What follows is Part 1 of what I imagine as a 3 part story. The main character is Detective Dick, named after Dick Fausel, who so far is the highest donor for Whiteout’s GoFundMe campaign. So, big thanks to Dick for his support, and enjoy Part 1 of Ghosting.
Also, thanks to KC Fonts, which is where I found the font used for the title above.
I got to do this job for twenty years before they started introducing ghosts. They were nothing more than civilians with high scores on empathy exams. Most of them couldn’t have passed the basic police screening, but the program was funded by donors with deep pockets, so it continued. Some people thought we were training telepaths; crock of shit if you ask me. There’s nothing telepathic about the way a ghost works, just some strong technology prying on innate emotional capabilities. If you took a neural cord and plugged yourself into the deceased, you might feel something too…
The First Ghost
The first recorded instance of successful ‘ghosting’ was two years after the program’s inception, and believe me, it was far from their first try. Somewhere in the capitol, there’s a long list in a locked cabinet of where the bodies are hidden. You don’t start a revolutionary program without losing a few candidates. At least, that’s what our superiors would say each time they carried out a sheet-covered figure on a stretcher.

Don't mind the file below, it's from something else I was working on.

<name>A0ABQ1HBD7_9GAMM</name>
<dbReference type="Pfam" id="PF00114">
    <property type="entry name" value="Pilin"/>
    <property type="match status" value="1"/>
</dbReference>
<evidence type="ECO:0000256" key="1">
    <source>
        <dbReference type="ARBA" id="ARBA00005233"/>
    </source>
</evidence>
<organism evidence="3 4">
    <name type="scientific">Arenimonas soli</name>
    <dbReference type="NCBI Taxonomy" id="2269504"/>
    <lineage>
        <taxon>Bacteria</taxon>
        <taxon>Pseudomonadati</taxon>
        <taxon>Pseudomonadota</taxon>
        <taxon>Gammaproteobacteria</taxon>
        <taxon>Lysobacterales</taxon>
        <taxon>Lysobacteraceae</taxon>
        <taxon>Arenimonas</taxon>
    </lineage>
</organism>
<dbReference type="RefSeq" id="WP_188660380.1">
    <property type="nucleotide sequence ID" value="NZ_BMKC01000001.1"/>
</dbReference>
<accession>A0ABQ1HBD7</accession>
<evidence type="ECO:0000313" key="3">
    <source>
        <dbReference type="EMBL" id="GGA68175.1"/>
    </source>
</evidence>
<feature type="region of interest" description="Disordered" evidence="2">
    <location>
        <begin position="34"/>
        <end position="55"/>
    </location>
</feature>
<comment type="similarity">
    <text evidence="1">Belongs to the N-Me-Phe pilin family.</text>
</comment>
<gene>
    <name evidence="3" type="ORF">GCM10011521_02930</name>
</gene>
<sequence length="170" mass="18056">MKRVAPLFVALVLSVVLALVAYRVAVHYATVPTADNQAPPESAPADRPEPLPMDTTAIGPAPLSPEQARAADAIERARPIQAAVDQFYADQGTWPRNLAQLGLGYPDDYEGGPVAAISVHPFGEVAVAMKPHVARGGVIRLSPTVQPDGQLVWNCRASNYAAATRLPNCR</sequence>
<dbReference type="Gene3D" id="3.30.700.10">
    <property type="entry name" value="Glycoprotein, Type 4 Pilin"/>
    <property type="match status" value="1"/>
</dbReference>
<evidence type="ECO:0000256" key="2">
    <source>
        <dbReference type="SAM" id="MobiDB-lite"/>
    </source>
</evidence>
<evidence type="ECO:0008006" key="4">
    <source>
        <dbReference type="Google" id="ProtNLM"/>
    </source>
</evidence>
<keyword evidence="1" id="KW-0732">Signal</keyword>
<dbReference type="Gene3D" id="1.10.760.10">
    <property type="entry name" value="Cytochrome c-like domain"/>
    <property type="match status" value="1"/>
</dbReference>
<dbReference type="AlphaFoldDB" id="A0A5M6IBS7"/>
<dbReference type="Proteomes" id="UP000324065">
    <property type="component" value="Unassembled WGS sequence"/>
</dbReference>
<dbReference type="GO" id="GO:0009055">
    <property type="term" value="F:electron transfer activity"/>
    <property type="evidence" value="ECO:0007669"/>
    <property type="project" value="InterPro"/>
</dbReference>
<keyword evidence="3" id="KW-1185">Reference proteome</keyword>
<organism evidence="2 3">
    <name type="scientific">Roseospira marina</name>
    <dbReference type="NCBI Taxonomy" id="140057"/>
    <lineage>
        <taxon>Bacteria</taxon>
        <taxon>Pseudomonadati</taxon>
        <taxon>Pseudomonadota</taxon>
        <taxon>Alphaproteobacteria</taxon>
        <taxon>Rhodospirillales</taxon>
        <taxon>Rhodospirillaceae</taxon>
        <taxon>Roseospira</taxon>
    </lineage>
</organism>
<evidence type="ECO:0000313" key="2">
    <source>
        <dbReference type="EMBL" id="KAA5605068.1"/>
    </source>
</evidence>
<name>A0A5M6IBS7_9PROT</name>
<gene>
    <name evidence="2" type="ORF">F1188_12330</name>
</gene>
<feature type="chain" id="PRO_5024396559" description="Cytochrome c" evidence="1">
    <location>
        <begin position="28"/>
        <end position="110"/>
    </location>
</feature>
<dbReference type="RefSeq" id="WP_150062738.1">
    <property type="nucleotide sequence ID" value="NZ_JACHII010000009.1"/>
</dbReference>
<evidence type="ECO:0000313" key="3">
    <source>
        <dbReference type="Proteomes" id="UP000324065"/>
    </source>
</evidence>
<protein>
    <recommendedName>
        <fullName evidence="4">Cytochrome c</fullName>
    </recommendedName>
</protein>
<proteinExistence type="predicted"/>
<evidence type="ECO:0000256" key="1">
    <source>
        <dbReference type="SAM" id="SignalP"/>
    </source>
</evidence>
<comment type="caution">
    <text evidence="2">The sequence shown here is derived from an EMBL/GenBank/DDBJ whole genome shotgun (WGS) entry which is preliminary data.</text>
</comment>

That first night, several of the departments best detectives were called to a suspected homicide location, woman dead in her apartment, multiple stab wounds. Any real detective could have told you to suspect the husband, but top brass wanted to make sure their money was being well spent. In truth, it was a layup, so they brought in a ghost.
He was a thin, waif of a kid, looked like he hadn’t slept in weeks. I figured him for a techno-baby, someone who stayed indoors all day and didn’t mind much that the tall buildings blotted out the sun. The silver eye tattooed on his forehead also fit the profile. The center glinted with a small metallic piece, reminiscent of the RAM district.
The press would have gathered around to see it if they’d been let in, and trust me, they tried. Luckily, the captain at the time was a man who respected privacy, and press were pushed away with what some later called undue force.
The waif looked at the murder scene like it was nothing. In hindsight, he had probably trained on much worse. He unshouldered a bag and pulled out a neural cord. On the outside it looks simple, like an extension cord with a raised circle on either end about the size of a silver dollar. It was originally invented as a therapeutic device for re-living traumatic memories, but that didn’t last long. When the government got wind, they contracted the creator, and six months later we had the ghost program.
The waif laid a small sheet on the ground next to the dead woman and with gentle, but deliberate movements, the waif placed one end of the neural cord on her forehead. He thumbed a button on the side, there was an audible click, followed by a sick puncturing noise, like a watermelon being broken. That’s a sound I’ll never forget. I averted my eyes briefly, and saw a photograph of the woman, her husband, and her father propped up on a dresser. I remember thinking: If he fucks this up, there’s going to be more than a few lawsuits from her family.